In 1977, opera singer Maria Callas died in her Paris apartment at age 53. She had no way to predict that, years later, intense bidding would begin over who would be the owner of her underpants.
That's exactly what happened last week at the Drouot-Montaigne auction house in Paris when a collection of Callas' intimate apparel came up for bid. The assortment of brassieres, suspender belts, slips, dressing gowns, stockings and bodices brought 9.3 million francs (about $1.3 million) to two Italian collectors.
The auction, like the lady, was not without its drama. The Athenaeum Foundation, which has sponsored the Maria Callas opera prize for the past 24 years, wasn't about to see the woman's private items exploited in the marketplace of public scrutiny. The front row of the auction house was filled with members of the Greek foundation, eager to bid on the underwear.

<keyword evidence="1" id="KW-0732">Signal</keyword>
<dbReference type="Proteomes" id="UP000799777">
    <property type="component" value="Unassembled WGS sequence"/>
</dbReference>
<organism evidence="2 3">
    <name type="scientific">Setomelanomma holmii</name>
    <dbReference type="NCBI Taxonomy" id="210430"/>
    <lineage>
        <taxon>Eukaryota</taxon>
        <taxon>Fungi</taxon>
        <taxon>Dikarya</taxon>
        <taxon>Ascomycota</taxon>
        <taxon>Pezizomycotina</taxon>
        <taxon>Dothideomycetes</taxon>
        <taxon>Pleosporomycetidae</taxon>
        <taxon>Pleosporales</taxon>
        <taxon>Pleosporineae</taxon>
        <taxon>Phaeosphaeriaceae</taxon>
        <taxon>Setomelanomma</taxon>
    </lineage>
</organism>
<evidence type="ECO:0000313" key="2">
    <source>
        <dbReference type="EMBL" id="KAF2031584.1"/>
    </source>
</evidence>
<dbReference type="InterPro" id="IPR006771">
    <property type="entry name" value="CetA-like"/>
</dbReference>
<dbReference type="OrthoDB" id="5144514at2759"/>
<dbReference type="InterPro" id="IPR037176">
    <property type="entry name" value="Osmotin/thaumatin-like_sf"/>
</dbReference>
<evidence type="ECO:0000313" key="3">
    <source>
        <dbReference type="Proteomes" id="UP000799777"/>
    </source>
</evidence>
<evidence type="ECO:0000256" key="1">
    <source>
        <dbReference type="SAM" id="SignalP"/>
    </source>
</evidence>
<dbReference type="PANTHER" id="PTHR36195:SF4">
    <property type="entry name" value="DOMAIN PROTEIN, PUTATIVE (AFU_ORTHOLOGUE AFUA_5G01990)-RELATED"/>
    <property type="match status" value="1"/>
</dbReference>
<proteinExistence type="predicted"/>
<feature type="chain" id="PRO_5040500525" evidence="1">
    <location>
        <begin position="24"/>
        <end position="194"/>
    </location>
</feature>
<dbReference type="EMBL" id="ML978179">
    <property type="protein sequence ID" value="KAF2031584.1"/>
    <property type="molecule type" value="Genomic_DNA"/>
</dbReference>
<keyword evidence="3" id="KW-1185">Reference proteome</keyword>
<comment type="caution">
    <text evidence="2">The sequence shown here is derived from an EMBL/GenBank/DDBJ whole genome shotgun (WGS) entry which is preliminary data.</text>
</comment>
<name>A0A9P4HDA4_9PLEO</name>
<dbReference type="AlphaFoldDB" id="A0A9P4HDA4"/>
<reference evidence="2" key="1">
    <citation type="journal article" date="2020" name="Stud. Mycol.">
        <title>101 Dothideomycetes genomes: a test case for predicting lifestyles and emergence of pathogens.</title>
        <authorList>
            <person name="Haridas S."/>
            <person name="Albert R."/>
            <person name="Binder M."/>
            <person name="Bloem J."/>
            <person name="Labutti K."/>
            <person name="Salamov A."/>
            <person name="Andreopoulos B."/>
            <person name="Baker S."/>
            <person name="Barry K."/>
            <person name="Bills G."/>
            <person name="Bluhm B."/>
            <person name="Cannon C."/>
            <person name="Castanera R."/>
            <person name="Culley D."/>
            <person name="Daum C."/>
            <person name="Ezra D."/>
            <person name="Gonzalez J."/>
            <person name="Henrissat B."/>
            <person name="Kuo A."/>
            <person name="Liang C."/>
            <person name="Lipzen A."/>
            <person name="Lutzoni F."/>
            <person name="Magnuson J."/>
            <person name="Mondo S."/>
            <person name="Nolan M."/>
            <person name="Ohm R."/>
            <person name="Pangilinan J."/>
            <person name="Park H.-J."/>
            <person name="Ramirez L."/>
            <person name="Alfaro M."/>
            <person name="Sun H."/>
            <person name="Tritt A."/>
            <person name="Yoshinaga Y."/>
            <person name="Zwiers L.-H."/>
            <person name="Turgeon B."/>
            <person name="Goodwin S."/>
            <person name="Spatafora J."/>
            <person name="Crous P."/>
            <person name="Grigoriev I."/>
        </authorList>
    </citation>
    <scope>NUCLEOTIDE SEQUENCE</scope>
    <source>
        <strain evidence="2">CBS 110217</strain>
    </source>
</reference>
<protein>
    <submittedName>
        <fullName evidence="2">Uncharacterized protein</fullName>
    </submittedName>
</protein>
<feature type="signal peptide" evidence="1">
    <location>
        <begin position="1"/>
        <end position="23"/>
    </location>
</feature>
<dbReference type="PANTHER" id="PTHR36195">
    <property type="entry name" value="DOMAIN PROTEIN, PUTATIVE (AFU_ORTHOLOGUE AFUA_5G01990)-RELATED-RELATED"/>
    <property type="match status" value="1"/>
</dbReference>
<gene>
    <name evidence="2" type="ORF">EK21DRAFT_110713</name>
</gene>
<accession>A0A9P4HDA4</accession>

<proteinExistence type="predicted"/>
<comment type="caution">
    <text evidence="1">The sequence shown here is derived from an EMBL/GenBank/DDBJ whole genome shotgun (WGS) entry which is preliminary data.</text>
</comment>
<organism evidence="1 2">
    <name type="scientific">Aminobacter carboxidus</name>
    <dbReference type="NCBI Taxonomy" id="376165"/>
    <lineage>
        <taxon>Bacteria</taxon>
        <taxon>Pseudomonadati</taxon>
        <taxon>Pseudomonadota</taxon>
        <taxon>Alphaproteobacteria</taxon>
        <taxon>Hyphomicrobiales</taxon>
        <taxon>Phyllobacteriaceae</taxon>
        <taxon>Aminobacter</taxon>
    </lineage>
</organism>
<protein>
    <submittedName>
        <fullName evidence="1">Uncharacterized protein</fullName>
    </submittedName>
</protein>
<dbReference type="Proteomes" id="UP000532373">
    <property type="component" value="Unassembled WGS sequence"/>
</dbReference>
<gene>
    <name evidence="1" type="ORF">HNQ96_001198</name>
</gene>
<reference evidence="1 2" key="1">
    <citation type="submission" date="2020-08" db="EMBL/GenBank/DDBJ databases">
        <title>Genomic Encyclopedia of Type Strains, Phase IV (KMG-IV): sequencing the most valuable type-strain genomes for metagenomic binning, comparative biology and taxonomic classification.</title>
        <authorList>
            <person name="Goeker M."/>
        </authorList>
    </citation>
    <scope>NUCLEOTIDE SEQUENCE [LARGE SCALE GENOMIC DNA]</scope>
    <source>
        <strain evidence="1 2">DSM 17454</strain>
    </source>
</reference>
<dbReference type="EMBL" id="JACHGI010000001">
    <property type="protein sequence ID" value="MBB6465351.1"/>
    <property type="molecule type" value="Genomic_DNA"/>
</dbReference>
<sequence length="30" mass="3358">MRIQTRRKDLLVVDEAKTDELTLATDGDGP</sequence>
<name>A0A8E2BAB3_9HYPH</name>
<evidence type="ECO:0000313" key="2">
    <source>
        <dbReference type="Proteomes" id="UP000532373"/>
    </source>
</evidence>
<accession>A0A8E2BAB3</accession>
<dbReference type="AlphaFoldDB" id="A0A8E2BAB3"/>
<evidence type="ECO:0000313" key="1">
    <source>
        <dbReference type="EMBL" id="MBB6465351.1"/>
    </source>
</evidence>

"We came to buy Maria Callas' underwear so that we could burn it and cast the ashes into the Mediterranean," foundation president Louli Psichuli told the AFP news agency. "It was unbearable for us, in Greece, to think of Callas' image, which had nothing to do with sex, being exploited in this sordid way."
The foundation had assistance from the sympathetic auctioneer, who made sure the bidding didn't go too high for its budget. He also ordered that the Callas underwear was to be presented in closed boxes, rather than endure the lascivious gaze of the drooling public. The tactic worked, as most of the scanties ended up being purchased by or on behalf of the foundation, including a black lace slip for 41,000 francs ($5,570) and a pink satin slip for 13,000 francs ($1,766).
An unforeseen hero of the auction was a young Lebanese composer and businessman named Omar Harfouch, who bought a lock of Callas' hair -- and a "La Traviata" poster that featured Callas, at 50 times the expected price. Harfouch then announced that he intended to donate both items to the Athenaeum Foundation, at which point Psichuli burst into operatic tears of gratitude.